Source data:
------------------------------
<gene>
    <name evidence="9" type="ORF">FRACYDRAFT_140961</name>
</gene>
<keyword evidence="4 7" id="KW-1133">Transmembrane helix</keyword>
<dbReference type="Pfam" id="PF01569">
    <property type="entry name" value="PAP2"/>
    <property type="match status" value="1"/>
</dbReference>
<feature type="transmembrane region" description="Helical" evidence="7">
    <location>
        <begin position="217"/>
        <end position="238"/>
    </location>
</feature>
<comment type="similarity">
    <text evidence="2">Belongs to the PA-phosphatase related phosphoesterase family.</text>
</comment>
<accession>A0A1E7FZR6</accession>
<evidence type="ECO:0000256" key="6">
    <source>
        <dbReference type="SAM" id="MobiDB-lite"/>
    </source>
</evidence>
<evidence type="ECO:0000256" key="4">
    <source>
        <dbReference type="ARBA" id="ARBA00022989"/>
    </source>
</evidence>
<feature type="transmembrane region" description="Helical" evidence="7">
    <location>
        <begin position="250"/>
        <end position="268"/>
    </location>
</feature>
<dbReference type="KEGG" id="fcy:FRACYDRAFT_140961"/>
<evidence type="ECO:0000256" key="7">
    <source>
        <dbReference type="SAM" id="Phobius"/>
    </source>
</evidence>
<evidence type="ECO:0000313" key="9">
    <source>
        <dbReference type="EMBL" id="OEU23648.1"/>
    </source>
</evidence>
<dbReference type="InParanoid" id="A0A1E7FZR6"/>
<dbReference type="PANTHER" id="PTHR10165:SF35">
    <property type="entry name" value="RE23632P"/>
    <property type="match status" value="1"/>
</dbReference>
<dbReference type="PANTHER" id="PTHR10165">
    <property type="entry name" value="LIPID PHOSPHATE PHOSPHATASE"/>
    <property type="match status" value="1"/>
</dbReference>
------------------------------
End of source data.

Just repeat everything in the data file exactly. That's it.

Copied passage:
<gene>
    <name evidence="9" type="ORF">FRACYDRAFT_140961</name>
</gene>
<keyword evidence="4 7" id="KW-1133">Transmembrane helix</keyword>
<dbReference type="Pfam" id="PF01569">
    <property type="entry name" value="PAP2"/>
    <property type="match status" value="1"/>
</dbReference>
<feature type="transmembrane region" description="Helical" evidence="7">
    <location>
        <begin position="217"/>
        <end position="238"/>
    </location>
</feature>
<comment type="similarity">
    <text evidence="2">Belongs to the PA-phosphatase related phosphoesterase family.</text>
</comment>
<accession>A0A1E7FZR6</accession>
<evidence type="ECO:0000256" key="6">
    <source>
        <dbReference type="SAM" id="MobiDB-lite"/>
    </source>
</evidence>
<evidence type="ECO:0000256" key="4">
    <source>
        <dbReference type="ARBA" id="ARBA00022989"/>
    </source>
</evidence>
<feature type="transmembrane region" description="Helical" evidence="7">
    <location>
        <begin position="250"/>
        <end position="268"/>
    </location>
</feature>
<dbReference type="KEGG" id="fcy:FRACYDRAFT_140961"/>
<evidence type="ECO:0000256" key="7">
    <source>
        <dbReference type="SAM" id="Phobius"/>
    </source>
</evidence>
<evidence type="ECO:0000313" key="9">
    <source>
        <dbReference type="EMBL" id="OEU23648.1"/>
    </source>
</evidence>
<dbReference type="InParanoid" id="A0A1E7FZR6"/>
<dbReference type="PANTHER" id="PTHR10165:SF35">
    <property type="entry name" value="RE23632P"/>
    <property type="match status" value="1"/>
</dbReference>
<dbReference type="PANTHER" id="PTHR10165">
    <property type="entry name" value="LIPID PHOSPHATE PHOSPHATASE"/>
    <property type="match status" value="1"/>
</dbReference>